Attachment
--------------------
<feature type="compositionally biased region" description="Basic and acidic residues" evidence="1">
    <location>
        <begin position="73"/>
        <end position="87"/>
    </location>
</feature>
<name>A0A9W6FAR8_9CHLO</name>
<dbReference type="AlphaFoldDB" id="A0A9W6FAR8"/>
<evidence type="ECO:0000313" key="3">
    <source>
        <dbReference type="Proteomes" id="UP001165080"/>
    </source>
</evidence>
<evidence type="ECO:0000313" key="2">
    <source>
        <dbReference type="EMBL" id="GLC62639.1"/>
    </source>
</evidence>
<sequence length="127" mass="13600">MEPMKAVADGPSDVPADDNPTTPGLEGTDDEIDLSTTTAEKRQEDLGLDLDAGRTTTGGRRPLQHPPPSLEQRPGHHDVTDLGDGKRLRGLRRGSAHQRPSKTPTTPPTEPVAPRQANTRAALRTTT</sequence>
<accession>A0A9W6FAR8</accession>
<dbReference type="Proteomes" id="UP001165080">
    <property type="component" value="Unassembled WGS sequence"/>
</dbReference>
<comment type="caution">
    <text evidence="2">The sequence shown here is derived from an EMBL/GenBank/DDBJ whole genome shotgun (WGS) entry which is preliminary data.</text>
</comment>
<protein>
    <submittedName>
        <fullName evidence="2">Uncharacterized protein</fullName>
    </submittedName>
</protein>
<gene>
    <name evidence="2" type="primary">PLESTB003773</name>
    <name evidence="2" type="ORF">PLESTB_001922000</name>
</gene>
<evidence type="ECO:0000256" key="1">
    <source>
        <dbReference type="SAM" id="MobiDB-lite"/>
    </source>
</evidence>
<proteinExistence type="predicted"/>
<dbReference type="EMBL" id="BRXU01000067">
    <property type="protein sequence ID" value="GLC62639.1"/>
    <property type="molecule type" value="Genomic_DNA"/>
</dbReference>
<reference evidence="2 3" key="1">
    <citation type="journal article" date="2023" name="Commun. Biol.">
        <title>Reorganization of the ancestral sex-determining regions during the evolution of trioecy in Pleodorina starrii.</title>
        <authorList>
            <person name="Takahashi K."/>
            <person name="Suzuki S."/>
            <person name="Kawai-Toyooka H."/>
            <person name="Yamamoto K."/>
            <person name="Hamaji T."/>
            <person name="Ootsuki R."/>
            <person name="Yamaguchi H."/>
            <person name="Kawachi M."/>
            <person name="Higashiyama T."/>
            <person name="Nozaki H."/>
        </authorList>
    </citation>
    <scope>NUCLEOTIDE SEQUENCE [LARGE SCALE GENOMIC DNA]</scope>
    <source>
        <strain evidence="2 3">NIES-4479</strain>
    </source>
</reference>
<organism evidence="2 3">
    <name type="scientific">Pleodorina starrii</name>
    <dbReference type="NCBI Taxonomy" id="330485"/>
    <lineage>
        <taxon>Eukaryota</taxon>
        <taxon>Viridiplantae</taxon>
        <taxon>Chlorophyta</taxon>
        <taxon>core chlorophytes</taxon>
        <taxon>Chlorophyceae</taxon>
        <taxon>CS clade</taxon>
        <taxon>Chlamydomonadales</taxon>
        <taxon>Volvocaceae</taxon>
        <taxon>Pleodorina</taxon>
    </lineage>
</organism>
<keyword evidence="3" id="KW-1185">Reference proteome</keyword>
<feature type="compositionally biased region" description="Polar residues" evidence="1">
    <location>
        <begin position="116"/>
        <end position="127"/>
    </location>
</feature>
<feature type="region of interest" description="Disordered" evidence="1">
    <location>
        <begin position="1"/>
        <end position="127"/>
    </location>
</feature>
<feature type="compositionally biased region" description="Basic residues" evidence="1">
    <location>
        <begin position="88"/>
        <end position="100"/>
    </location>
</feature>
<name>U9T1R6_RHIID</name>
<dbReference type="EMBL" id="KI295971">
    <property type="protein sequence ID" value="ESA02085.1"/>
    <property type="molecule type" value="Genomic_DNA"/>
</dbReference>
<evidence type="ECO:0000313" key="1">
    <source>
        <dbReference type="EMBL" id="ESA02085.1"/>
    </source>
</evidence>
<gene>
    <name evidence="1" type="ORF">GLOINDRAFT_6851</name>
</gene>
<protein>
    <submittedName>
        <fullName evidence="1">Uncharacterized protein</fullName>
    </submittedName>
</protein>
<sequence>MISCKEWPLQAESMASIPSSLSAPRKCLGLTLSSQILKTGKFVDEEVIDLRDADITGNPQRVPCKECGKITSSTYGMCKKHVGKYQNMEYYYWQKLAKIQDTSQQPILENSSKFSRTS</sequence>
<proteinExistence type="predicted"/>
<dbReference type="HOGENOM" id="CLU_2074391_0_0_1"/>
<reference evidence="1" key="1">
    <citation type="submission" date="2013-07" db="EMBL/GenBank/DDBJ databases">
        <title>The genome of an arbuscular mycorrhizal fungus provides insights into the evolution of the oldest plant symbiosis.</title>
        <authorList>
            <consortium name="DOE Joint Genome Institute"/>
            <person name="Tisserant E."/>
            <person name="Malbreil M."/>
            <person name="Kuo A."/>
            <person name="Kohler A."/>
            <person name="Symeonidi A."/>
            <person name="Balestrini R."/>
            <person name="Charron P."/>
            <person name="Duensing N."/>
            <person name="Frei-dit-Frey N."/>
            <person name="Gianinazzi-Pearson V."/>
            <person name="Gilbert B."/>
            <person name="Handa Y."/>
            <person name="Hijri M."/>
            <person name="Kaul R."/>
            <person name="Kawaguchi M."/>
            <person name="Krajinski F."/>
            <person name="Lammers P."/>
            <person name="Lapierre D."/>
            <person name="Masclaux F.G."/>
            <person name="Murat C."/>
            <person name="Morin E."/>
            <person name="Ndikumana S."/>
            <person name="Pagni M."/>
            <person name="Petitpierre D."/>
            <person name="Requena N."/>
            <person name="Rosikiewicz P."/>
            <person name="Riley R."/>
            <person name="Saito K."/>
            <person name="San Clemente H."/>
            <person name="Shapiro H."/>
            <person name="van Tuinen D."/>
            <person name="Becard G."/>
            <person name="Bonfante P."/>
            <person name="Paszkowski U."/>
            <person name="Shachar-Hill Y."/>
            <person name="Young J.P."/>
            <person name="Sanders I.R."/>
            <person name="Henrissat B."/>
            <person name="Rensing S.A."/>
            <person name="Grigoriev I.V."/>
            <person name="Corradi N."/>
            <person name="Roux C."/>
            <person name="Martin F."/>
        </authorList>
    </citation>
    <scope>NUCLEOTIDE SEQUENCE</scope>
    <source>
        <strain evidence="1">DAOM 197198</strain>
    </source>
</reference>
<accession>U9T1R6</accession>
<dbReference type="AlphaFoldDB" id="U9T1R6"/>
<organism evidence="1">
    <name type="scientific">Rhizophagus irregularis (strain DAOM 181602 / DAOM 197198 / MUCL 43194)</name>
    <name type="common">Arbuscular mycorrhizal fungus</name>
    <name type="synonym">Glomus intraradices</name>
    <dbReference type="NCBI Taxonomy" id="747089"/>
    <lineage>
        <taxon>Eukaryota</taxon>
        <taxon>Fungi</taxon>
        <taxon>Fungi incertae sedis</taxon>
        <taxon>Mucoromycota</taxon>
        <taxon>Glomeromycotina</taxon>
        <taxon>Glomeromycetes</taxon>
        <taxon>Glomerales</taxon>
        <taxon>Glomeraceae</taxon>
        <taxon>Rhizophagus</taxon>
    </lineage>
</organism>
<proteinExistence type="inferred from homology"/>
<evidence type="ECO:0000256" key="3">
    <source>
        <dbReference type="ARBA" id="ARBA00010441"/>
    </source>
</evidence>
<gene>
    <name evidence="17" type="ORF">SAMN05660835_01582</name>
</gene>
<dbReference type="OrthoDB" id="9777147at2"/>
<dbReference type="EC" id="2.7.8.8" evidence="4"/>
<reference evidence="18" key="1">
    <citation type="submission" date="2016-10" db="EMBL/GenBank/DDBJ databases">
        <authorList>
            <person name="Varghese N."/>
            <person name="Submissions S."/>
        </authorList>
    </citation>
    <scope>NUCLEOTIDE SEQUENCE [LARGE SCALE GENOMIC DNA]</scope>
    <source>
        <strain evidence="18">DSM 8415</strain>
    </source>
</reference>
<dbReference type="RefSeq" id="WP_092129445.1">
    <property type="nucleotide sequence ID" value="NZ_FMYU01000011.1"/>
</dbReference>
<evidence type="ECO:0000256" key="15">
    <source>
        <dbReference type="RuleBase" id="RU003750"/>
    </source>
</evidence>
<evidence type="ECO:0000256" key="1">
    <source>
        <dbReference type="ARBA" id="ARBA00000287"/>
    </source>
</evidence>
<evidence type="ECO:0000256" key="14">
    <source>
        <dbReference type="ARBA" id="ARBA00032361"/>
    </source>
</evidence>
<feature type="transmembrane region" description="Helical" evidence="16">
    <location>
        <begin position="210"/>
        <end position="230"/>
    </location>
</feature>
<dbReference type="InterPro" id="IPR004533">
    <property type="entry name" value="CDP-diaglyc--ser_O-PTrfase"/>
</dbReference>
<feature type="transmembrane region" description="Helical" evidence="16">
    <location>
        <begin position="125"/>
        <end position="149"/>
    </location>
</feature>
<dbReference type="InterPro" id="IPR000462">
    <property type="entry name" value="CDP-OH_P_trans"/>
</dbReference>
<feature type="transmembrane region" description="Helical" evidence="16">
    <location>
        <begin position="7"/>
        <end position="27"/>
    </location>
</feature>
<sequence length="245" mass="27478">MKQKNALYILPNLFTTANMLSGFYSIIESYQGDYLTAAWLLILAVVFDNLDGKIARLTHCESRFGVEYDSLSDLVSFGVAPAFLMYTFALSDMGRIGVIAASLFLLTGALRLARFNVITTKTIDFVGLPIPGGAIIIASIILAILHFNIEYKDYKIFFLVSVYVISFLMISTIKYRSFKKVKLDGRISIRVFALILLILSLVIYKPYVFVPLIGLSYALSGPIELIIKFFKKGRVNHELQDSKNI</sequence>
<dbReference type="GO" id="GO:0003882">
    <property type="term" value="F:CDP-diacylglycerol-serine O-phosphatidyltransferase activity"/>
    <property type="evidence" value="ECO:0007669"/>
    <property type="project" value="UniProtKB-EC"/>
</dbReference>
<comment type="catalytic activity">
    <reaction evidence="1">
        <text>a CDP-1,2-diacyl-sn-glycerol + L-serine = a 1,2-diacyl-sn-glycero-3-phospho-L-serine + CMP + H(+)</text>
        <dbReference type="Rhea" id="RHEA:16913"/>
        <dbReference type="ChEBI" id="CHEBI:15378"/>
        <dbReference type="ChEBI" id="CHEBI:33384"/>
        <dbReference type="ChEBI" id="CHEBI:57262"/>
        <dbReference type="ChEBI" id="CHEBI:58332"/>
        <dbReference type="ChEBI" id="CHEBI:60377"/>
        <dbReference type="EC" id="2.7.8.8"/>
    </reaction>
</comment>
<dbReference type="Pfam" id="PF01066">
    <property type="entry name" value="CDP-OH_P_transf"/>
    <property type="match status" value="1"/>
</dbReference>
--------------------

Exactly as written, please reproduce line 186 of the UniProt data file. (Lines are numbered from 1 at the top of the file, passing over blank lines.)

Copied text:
        <taxon>Fungi</taxon>